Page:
Generations of Americans are accustomed to the food pyramid design, and it’s not going away. In fact, the Healthy Eating Pyramid and the Healthy Eating Plate complement each other.
Consumers can think of the Healthy Eating Pyramid as a grocery list:
- Vegetables, fruits, whole grains, healthy oils, and healthy proteins like nuts, beans, fish, and chicken should make it into the shopping cart every week, along with a little yogurt or milk if desired.
- The Healthy Eating Pyramid also addresses other aspects of a healthy lifestyle—exercise, weight control, vitamin D, and multivitamin supplements, and moderation in alcohol for people who drink—so it’s a useful tool for health professionals and health educators.
- The Healthy Eating Plate and the companion Healthy Eating Pyramid summarize the best dietary information available today. They aren’t set in stone, though, because nutrition researchers will undoubtedly turn up new information in the years ahead. The Healthy Eating Pyramid and the Healthy Eating Plate will change to reflect important new evidence.
A look back: Problems with the Food Guide Pyramid and MyPyramid
Translating nutrition advice into a colorful pyramid is great way to illustrate what foods make up a healthy diet. The shape immediately suggests that some foods are good and should be eaten often, and that others aren’t so good and should be eaten only occasionally. The layers represent major food groups that contribute to the total diet. The problem with the US government’s original Food Guide Pyramid, released in 1992, was that it conveyed the wrong dietary advice. And MyPyramid, its 2005 replacement, was vague and confusing.
With an overstuffed breadbasket as its base, the Food Guide Pyramid failed to show that whole wheat, brown rice, and other whole grains are healthier than refined grains. With fat relegated to the “use sparingly” tip, it ignored the health benefits of plant oils—and instead pointed Americans to the type of low-fat diet that can worsen blood cholesterol profiles and make it harder to keep weight in check. It grouped healthy proteins (fish, poultry, beans, and nuts) into the same category as unhealthy proteins (red meat and processed meat), and overemphasized the importance of dairy products.
MyPyramid, unveiled in 2005, was essentially the Food Guide Pyramid turned on its side, without any explanatory text. Six swaths of color swept from the apex of MyPyramid to the base: orange for grains, green for vegetables, red for fruits, a teeny band of yellow for oils, blue for milk, and purple for meat and beans. The widths suggested how much food a person should choose from each group. A band of stairs running up the side of the Pyramid, with a little stick figure chugging up it, served as a reminder of the importance of physical activity.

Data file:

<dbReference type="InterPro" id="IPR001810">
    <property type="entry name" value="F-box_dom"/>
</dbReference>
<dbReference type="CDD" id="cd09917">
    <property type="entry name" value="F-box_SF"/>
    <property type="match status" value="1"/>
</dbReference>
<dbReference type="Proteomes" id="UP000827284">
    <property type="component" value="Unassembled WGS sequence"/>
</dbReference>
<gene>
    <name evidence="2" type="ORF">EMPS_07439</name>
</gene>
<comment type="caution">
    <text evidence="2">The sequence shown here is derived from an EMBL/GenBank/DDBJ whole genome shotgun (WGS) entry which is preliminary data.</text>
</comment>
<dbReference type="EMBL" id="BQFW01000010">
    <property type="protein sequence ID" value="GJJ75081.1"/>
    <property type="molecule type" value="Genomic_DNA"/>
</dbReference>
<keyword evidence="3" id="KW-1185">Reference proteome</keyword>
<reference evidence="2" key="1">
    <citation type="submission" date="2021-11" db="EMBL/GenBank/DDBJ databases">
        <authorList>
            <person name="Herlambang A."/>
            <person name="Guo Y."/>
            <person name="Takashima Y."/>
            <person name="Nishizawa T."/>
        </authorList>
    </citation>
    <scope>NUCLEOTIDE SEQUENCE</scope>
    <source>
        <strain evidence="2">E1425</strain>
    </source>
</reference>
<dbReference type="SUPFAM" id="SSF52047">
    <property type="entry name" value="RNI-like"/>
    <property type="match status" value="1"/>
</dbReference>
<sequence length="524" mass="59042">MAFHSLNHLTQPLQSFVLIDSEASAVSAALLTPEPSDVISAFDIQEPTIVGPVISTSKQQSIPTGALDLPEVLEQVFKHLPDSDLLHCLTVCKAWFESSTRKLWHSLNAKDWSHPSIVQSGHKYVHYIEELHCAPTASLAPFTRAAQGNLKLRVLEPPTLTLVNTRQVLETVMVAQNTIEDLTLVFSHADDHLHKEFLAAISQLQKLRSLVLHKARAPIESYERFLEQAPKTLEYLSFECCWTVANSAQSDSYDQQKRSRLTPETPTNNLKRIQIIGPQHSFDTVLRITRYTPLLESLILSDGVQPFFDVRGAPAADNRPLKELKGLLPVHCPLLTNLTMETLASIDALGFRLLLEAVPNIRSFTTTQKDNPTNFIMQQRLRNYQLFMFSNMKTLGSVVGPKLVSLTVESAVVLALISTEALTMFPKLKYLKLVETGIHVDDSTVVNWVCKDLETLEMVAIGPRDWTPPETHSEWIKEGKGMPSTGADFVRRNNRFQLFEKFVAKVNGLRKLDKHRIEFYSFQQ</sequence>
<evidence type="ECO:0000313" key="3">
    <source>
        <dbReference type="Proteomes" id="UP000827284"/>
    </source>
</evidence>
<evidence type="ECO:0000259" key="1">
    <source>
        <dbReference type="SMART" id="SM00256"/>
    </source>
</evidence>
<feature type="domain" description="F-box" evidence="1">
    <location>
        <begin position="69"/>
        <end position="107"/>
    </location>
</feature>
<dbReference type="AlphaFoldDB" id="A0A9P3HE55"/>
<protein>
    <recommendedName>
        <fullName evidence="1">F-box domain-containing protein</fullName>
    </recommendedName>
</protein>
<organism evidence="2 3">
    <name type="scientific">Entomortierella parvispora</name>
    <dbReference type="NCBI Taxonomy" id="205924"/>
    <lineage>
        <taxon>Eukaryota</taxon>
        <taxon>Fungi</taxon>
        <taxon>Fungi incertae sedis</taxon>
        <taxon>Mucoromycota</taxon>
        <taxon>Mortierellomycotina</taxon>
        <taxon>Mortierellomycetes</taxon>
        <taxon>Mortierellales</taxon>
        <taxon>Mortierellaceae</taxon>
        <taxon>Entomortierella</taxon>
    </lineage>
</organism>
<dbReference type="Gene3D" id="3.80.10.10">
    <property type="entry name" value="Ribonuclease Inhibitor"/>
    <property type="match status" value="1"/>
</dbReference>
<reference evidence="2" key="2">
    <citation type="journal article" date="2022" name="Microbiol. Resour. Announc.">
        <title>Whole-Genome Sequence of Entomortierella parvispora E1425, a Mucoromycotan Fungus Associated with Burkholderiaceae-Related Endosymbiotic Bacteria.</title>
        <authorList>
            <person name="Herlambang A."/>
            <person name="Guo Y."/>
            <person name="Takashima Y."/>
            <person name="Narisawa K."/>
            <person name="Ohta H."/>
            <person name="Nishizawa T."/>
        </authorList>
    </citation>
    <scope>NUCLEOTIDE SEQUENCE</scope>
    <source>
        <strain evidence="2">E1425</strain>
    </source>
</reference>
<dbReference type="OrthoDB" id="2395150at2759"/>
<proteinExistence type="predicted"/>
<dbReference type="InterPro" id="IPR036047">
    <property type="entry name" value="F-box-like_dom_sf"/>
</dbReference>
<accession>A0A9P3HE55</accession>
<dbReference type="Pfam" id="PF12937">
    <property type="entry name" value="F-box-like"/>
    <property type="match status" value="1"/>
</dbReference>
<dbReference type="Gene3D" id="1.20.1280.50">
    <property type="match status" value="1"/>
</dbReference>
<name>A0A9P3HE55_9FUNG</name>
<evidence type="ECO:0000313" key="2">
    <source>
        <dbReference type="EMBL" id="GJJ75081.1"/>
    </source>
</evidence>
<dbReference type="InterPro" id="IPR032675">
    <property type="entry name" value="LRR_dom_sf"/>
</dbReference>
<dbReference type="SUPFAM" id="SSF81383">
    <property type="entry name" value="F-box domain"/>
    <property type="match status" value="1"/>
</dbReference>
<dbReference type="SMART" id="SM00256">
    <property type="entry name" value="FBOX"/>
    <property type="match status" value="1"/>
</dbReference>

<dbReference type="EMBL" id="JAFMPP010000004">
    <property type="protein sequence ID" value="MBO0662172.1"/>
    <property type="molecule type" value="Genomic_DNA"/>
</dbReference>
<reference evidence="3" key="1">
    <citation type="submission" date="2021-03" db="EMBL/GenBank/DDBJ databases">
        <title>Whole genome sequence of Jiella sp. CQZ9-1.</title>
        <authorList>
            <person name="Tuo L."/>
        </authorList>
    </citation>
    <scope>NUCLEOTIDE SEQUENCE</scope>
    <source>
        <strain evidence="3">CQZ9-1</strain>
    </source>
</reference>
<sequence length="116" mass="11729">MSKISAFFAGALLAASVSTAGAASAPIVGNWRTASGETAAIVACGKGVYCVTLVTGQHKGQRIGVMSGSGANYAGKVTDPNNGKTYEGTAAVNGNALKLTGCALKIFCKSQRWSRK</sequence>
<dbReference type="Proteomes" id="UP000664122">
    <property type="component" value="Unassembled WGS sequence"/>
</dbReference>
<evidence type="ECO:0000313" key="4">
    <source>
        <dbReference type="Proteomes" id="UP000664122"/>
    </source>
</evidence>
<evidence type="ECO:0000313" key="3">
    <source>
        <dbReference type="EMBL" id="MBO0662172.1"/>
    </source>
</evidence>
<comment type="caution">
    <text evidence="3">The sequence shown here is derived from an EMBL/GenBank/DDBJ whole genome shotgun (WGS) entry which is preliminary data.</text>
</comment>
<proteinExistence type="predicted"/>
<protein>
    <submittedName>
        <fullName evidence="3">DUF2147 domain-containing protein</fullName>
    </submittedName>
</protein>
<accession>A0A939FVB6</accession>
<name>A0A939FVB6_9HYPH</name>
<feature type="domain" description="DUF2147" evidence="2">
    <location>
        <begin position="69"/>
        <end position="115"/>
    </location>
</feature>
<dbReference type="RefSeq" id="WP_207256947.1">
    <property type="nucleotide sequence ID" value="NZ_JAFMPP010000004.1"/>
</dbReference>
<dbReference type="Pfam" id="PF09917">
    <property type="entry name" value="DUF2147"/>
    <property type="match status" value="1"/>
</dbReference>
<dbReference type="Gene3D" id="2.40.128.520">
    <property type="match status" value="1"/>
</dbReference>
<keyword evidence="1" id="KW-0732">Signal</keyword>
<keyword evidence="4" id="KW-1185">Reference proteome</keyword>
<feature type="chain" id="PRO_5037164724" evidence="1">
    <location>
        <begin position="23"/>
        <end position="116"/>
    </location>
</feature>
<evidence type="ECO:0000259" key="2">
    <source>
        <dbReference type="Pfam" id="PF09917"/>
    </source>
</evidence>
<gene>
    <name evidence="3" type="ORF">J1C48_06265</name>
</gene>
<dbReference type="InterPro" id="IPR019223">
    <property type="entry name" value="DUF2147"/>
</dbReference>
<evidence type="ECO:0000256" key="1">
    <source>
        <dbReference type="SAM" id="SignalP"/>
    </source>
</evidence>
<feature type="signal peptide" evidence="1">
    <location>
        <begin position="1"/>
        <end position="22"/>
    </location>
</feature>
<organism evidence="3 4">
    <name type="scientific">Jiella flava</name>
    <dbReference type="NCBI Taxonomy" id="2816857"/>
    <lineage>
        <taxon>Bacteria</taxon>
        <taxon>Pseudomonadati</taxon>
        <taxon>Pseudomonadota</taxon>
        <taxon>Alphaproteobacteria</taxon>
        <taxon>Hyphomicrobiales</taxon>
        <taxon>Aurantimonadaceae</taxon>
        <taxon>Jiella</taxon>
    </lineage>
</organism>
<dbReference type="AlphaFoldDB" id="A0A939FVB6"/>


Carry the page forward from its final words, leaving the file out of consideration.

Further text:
According to the USDA, MyPyramid was “designed to be simple,” and to drive people to the USDA’s MyPyramid website where they could get more details. Unless you took the time to become familiar with MyPyramid, though, you would have no idea what it meant. Relying on the website to provide key information—like what the color stripes stand for and what the best choices are in each food group—guaranteed that the millions of Americans without access to a computer or the Internet would have trouble getting these essential facts.
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The Healthy Eating Pyramid image on this Web site is owned by Harvard University. It may be downloaded and used without permission for educational and other non-commercial uses with proper attribution, including the following copyright notification and credit line:
Copyright © 2008. For more information about The Healthy Eating Pyramid, please see The Nutrition Source, Department of Nutrition, Harvard T.H. Chan School of Public Health, www.thenutritionsource.org, and and Eat, Drink, and Be Healthy, by Walter C. Willett, M.D., and Patrick J. Skerrett (2005), Free Press/Simon & Schuster Inc.”
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